Reviewed by: Amber Wilkinson

"This film strikes one of those wonderful paradoxes, being simultaneously about holding on and letting go."

It may start like a slightly scrappy miscellany, with what feels like far too much voice-over, but don’t be put off by the first few minutes of this latest documentary from Chris Wilcha, which builds to a surprisingly affecting meditation on ageing, what we mean by accomplishment and the memories we collect, and lose, along the way. Even its dad-rock vibe is fitting, since the closer to middle age you are, the deeper the note it is likely to strike with you.

In some ways, it’s a celebration of failure, or at least an acknowledgement of it, as Wilcha outlines how after a flush of first success as a documentarian with The Target Shoots First back in 2020, he slipped into the realm of advertising and sort of got stuck there - if you can call having a healthy bank balance with which to raise your kids getting stuck. He outlines some of the projects he started on but never got finished, including a documentary about jazz photographer Herman Leonard, who was terminally ill at the time, another on Starlee Kine’s attempts to write a book and a third about a doomed Ira Glass project - although he did make a successful series along the way. Snippets of those, along with a relegated-to-DVD extra about Judd Apatow, who produces this film, and some of his commercial work also pepper the movie, which is edited with almost strafe-like speed by Claire Ave'Lallemant and Joe Beshenkovsky. Its chief driver, however, is a film that Wilcha intended to make about second hand store Flipside Records in New Jersey.

Wilcha had nostalgia for Flipside because it was where he had worked as a teen, not to mention the place he probably first made out. It’s run by Dan Dondiego, who he re-encounters after returning home to finally sort through some childhood clutter. This is another way that Wilcha is likely to catch hold of you, as his film is also a love letter to the packrat that most of us have in us somewhere. That part of us that just can’t resist squirrelling away ticket stubbs, school books, or that T-shirt we loved even though we’ll never fit back in it. Even Wilcha’s dad is shown to have a collection of AOL discs and a penchant for half-inching hotel soap.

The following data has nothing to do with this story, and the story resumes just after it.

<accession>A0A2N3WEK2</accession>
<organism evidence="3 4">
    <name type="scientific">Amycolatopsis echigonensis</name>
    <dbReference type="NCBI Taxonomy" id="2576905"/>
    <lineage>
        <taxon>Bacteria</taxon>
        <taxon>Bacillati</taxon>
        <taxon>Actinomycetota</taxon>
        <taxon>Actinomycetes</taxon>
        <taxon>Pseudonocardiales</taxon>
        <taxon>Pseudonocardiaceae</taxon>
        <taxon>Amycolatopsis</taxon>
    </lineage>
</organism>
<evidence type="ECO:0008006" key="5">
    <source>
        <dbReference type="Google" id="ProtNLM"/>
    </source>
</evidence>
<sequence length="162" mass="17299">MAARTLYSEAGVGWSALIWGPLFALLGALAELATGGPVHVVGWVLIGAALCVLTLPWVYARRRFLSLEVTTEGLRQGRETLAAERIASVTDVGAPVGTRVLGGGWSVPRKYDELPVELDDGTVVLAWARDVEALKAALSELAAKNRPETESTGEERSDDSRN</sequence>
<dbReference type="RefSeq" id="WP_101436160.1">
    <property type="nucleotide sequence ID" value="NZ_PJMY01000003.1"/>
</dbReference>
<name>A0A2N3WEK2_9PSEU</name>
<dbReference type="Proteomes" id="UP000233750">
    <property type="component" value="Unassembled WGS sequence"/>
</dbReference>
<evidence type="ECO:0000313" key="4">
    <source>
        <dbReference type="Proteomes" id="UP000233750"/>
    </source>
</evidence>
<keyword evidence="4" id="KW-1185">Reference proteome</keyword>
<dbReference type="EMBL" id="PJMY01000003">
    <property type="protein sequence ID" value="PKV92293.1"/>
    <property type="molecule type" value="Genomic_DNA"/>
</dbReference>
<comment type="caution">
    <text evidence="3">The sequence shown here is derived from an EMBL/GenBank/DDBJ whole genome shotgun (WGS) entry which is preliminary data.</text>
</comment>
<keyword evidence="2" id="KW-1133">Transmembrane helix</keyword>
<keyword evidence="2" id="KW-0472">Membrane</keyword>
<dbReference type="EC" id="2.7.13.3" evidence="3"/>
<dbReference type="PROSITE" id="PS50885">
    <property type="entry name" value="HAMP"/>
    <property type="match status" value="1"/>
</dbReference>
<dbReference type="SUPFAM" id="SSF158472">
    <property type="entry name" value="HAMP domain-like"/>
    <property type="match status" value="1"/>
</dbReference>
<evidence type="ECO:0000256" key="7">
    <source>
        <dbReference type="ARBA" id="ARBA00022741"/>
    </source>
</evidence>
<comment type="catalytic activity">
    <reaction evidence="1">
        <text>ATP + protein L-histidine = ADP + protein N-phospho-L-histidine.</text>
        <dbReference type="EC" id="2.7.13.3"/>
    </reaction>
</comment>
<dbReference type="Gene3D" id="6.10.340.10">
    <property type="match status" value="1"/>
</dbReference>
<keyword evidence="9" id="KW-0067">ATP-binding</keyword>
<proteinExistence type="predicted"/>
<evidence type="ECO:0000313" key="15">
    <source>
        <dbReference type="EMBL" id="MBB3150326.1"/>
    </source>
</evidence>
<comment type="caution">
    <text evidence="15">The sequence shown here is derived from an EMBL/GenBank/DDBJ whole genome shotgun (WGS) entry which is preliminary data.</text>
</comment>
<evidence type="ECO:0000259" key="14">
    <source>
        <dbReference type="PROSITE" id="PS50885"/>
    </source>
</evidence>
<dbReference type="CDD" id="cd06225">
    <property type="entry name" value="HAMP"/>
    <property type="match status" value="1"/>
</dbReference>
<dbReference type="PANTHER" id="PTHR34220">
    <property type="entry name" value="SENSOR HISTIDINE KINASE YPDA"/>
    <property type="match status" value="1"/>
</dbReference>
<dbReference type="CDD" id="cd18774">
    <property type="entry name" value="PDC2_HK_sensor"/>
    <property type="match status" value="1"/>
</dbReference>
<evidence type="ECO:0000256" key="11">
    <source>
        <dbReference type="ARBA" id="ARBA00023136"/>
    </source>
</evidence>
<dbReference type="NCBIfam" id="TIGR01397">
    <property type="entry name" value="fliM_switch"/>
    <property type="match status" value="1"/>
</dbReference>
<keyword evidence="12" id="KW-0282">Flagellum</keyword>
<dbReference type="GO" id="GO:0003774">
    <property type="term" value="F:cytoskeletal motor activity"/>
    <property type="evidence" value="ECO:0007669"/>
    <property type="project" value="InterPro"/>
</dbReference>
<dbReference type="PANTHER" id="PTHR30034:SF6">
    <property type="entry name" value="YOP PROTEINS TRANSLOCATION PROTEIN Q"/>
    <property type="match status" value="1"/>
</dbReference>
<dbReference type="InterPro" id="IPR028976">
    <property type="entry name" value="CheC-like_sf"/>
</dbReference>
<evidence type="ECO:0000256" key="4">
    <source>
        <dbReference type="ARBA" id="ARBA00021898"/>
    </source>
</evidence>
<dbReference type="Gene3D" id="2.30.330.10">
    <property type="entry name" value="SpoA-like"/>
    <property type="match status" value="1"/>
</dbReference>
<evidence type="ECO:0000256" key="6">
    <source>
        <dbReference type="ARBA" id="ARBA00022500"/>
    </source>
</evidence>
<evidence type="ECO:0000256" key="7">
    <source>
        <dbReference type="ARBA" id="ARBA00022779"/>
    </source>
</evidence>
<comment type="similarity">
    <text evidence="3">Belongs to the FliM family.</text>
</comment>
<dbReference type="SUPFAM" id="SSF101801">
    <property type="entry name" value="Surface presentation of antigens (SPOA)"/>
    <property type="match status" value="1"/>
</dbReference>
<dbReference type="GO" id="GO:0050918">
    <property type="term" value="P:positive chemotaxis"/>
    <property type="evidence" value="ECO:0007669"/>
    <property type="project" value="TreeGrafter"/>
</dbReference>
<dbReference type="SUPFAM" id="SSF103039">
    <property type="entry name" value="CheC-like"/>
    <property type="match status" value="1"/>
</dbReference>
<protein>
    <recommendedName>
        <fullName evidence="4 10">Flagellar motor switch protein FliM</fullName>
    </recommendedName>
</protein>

Dan’s packrat tendencies are more pronounced than most people's, and he loves his record store in ways that a new streamlined second hand place that’s opened up nearby could never compete with. But he’s fiercely analogue in his approach, just one of the things that Wilcha will start to ruminate on as his film gathers pace. As Wilcha shoots in the store - a project that gets stalled at one point for a decade - he also encounters the wonderful Uncle Floyd, who Wilcha had first come across as a kid on a local cable show at the end of the dial. Floyd is larger than life, so perfect for this sort of documentary, but he’s also illustrative of the way that you never know in what way you might leave your mark - as unlikely as it may sound, Floyd has been immortalised by a David Bowie record.

This film strikes one of those wonderful paradoxes, being simultaneously about holding on and letting go. Leonard is saying goodbye to this world in many ways but he speaks strongly about the need for patience and the fact that “I just kept at it till I got it”. Wilcha may be feeling a catharsis about shedding some stuff but he shows that unwilling loss of memory is a different matter, through encounters with NYPD Blue and Deadwood creator David Milch, who was the driving force behind the intended documentary about his friend Leonard and who now has Alzheimer’s.

Wilcha’s narration continues to be a bit on the flowery side but the plus side is that you can really feel his investment in all of these crazy, equally cluttered and paradoxical lives. There’s heartbreak here but his film is also bursting with creativity, while unexpectedly championing acts of love both big and small - and that’s never something to be flip about.

Reviewed on: 16 Sep 2023
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A comical attempt to save a New Jersey record store and confront a mid-life crisis

Director: Christopher Wilcha

Writer: Joe Beshenkovsky, Adam Samuel Goldman, Christopher Wilcha

Year: 2023

Runtime: 92 minutes

Country: US

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